• Observation: A flow that experiences a service rate slightly higher than the flow’s data rate has a bounded delay (A. Parekh and R. Gallager) • Components of the IntServ architecture include
– A set of predefined service classes – A ReSerVation Protocol (RSVP) for setting up specific service parameters for a flow

• Problems
– Limited scalability due to the fact that the amount of state information increases proportionally with the number of flows – Large overhead – Ubiquitous deployment is required for guaranteed service – High requirements on routers – Overkill for short-lived flows – Difficult charging © A. Jajszczyk 19

Differentiated Services (DiffServ)
• The basic assumption: scalability in the core • Traffic entering a network is classified and conditioned at the boundaries of the network only, and assigned to different behavior aggregates • Aggregated packet processing by a network node is called per hop behavior (PHB) • Problems*
– No performance guarantee – Only effective when there is traffic congestion and the amount of high priority traffic is small – The end user may not perceive the difference between DiffServ and Best Effort treatment
*X. Xiao, Technical, Commercial and Regulatory Challenges of QoS: An Internet Service Model Perspective, Morgan Kaufmann, 2008 © A. Jajszczyk 20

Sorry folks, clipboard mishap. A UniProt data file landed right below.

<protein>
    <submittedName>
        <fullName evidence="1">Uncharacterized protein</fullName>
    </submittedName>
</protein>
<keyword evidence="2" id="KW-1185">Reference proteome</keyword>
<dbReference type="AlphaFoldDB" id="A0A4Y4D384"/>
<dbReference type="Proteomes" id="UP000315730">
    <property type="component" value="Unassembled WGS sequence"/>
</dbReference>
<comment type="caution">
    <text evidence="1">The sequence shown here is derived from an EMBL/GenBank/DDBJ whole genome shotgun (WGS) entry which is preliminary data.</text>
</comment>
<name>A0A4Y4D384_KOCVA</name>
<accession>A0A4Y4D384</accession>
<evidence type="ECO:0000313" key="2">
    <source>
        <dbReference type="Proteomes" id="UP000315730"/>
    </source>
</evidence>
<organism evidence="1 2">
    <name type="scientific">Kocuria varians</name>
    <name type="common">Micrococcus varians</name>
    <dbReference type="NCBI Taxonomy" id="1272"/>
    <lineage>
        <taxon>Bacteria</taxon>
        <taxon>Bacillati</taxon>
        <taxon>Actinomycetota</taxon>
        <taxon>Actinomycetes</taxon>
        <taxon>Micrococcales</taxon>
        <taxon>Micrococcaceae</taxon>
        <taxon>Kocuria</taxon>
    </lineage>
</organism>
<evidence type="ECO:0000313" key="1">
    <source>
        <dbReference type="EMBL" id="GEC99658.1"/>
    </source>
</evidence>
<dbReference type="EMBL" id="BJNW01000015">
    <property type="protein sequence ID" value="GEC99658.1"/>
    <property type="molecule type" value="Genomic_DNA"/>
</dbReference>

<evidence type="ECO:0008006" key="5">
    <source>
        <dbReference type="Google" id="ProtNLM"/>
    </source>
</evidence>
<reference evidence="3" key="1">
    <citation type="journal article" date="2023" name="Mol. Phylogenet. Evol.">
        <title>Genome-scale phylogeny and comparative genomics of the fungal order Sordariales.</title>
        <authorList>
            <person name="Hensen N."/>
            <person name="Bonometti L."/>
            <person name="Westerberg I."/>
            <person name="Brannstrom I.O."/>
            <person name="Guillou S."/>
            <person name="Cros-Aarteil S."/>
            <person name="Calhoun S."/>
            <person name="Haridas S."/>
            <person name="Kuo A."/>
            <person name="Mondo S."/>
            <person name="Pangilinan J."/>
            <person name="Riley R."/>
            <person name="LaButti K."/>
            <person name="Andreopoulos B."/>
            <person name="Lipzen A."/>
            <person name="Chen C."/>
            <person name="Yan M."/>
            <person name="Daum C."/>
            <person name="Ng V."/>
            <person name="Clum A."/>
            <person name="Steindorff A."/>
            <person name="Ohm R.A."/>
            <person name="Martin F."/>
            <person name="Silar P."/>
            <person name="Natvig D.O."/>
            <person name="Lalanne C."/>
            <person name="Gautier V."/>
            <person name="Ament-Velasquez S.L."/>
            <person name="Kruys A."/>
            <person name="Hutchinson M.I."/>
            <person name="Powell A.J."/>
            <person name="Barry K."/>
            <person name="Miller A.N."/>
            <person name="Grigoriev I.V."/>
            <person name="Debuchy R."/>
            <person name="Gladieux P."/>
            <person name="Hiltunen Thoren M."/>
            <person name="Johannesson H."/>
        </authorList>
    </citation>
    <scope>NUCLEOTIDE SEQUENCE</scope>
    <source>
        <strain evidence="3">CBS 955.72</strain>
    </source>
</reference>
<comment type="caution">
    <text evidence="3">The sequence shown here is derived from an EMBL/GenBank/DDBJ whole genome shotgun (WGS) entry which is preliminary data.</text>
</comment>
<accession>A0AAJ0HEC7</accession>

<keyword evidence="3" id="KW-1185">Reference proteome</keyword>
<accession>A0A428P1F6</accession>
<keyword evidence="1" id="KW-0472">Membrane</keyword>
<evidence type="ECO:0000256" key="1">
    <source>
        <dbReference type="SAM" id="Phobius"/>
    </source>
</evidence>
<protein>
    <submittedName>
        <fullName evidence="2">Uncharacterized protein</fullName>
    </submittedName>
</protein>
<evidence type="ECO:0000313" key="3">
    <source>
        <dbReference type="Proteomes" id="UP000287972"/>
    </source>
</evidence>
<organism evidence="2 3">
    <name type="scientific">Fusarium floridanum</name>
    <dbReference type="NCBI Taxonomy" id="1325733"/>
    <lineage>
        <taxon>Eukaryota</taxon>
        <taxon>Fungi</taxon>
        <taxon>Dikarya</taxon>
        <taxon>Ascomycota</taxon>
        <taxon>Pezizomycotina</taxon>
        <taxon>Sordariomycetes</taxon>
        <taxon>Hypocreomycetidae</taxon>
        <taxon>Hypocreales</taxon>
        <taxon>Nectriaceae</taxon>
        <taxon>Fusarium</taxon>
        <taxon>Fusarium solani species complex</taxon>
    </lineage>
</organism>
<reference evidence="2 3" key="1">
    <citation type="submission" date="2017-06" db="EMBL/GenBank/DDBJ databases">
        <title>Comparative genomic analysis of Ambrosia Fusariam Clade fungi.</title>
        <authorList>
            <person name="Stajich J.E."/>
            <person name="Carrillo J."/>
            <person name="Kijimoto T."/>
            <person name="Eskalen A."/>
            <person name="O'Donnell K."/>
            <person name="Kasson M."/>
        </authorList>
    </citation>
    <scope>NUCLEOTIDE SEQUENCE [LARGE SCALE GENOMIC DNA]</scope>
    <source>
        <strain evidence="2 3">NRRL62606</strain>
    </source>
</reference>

IntServ and DiffServ Comparison
Feature QoS assurance QoS assurance range Resource reservation Resource management Signaling Scalability IntServ Per flow DiffServ Per aggregate

End-to-end (application-to- Domain (edge-to-edge) or application) DiffServ region Controlled by application Distributed Configured at edge nodes based on SLA Centralized within DiffServ domain

Dedicated protocol (RSVP) Based on DSCP carried in IP packet header Not recommended for core Scalable in all parts of network networks BE and a set of mechanisms for CoS design (EF and AF PHBs)

Class of Service GS, CL, BE

*J. Gozdecki, A. Jajszczyk, R. Stankiewicz, “Quality of Service Terminology in IP Networks,” IEEE Comm. Mag. , March 2003 21 © A. Jajszczyk

Major Challenges
• Introduction • QoS Assurance • Major Challenges
– Network Neutrality – Quality of Recovery – End-to-End Interoperability

• Conclusion

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Challenge 1: Network Neutrality
• The idea of Network Neutrality is that a user traffic is not discriminated at all in relation to traffic generated by other network users • Network Neutrality means no discrimination • Network Neutrality prevents Internet providers from speeding up or slowing down Web content based on its source, ownership or destination • Network Neutrality is the guiding principle that preserves the free and open Internet